An Arab Jocks strap_
A revolutionary tale
Ice cold in Oman
Hopping mad kangaroos
Another fine mess
Misuse of firearms.
Ice cold in Oman.
In the early sixties the oil companies were still searching for significant amounts of oil in Oman, and their numerous temporary camps were often a source of hospitality for us with their cold beer and fresh supplies flown in almost daily. Their abandoned camps also served us well, as they would dump land-rovers with only slight faults, and we would make regular trips for spares, saving the military budget a fortune. One of these trips produced a bizarre sight - an abandoned fridge in the scorching desert, which when opened was full of ice! These fridges operated by a small paraffin burner acting on the tubes at the back, so the desert sun must have had the same effect. I often wonder what a passing Bedouin would have thought.
7.62 heaven.1 Troop arrived in Nizwa, the interior capital of Oman in May 1959. A few months earlier the SAS had made a spectacular assault on the mighty Jebel Akhdar and defeated the rebel army. The environment was hostile in many ways, and the maximum stay was supposedly 9 months before return to Bahrein for R&R. We hadn't been there long before someone 'discovered' a huge stack of 7.62 ammunition that the SAS had buried before leaving. This was sheer heaven, we could go off into the desert and fire away at whatever we fancied as a target. Some rounds split through corrosion but no damage occurred to men or rifles. The good bit was that we could pack up at the end of the day without the 'I have no live rounds, misfires or empty cases in my possession Sir', or as Len Wallis put it in his book 'Ivenolivroundsmisdor-empcarinmypossir'. Ernie James and I soon found a target to beat all - an abandoned Valetta aircraft by the village of Firq, and many a happy hour was spent shooting it up, and it took several sessions before we realised there was a large landing-light bulb in the nose. One day during shooting there was a huge whoosh and hundreds of gallons of avgas came out of a wing tank - what a waste. Rebel activity in the area never ceased and we became quite blase to the sound of yet another vehicle hitting a land-mine. An entry in my diary quite casually mentions 'our water truck mined in the morning, Bopper unhurt', but we did sadly, have a fatality in 1961. The village of Firq and another in the hills called Saiq gave, excuse the pun, plenty of ammunition for typical squaddie humour.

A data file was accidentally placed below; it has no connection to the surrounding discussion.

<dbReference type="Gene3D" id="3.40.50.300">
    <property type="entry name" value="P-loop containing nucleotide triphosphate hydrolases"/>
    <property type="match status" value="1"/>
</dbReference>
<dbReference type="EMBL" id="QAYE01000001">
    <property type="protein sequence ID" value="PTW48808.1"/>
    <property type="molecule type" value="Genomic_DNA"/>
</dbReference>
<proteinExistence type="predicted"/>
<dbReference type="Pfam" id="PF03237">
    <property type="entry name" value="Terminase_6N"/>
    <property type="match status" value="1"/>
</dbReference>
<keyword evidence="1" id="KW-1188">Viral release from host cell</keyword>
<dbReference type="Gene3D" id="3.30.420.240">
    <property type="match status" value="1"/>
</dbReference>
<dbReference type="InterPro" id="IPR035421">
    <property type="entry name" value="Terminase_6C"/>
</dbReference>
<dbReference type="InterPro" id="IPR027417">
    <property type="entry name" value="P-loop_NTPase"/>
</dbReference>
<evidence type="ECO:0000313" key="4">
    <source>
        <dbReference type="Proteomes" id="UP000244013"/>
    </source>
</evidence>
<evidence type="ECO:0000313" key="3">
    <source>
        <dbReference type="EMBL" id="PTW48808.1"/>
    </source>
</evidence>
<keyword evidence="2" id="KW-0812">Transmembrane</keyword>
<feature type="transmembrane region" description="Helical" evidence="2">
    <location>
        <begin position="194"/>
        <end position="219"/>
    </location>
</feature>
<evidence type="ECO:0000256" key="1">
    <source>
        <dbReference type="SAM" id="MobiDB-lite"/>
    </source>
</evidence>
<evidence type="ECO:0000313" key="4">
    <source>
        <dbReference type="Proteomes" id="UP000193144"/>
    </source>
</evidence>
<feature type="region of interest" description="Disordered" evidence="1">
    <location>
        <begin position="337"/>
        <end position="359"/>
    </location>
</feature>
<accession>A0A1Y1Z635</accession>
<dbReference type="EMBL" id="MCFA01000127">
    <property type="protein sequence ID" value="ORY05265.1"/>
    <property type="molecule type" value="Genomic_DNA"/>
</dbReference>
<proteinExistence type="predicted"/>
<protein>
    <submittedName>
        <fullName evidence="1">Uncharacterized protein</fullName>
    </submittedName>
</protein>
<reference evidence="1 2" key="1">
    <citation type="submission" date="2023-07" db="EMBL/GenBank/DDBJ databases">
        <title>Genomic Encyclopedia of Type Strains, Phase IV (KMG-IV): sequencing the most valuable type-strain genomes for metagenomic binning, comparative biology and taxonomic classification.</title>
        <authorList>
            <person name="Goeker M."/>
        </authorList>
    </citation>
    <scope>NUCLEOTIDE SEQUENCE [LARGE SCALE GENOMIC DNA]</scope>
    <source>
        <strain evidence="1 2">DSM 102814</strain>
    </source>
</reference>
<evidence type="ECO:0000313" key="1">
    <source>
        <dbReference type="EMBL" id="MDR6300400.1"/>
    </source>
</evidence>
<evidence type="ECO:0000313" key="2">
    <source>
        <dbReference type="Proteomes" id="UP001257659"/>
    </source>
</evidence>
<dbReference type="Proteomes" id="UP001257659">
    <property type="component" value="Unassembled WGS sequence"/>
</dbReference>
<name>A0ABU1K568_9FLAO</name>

Hopping mad kangaroos.
Towards the end of 1962 1Troop returned to Sharjah from Tarif further along the coast. The base was visited by the Royal Australian Air Force and their Canberra aircraft. They were a good bunch, but very soon stencil-painted kangaroos were being plastered all over the camp.
One night our lads took revenge, and the following morning showed the glistening white Canberras with new insignia - "19 TOPO" in bright red !
A furore followed though, as the planes' nice white coating was in fact mega-expensive anti-nuclear flash/radiation paint.
Another fine mess .
In the early days at Sharjah the cook-house provided it's own entertainment. One day we sat and watched a team of ants drag a large dead cockroach up the wall. Presumably they had a nest in the roof somewhere. It was genuinely fascinating to watch the teamwork involved.
Most days a donkey would wander in and stroll amongst the tables looking for suitable scraps. One thing often taken to extremes was to hollow out your long bread roll from one end and then see if you could stuff in all of your lunch (tiffin), which would then be carted off to the NAAFI and washed down with beer. The air-conditioning was really cold, so going back out into the sun that was almost vertical overhead after a Carlsberg or three gave some massive headaches. For some strange reason we would still do it again the next day !
Early in 1958 I arrived at my first base-camp in Kurdistan to find that 'subject normal' was dysentery. Most of the lads had it to some degree, and some even kept charts depicting how many times they had 'been' , and it was quite common to see someone walk away from the latrine, go a few yards, turn round and go back in again !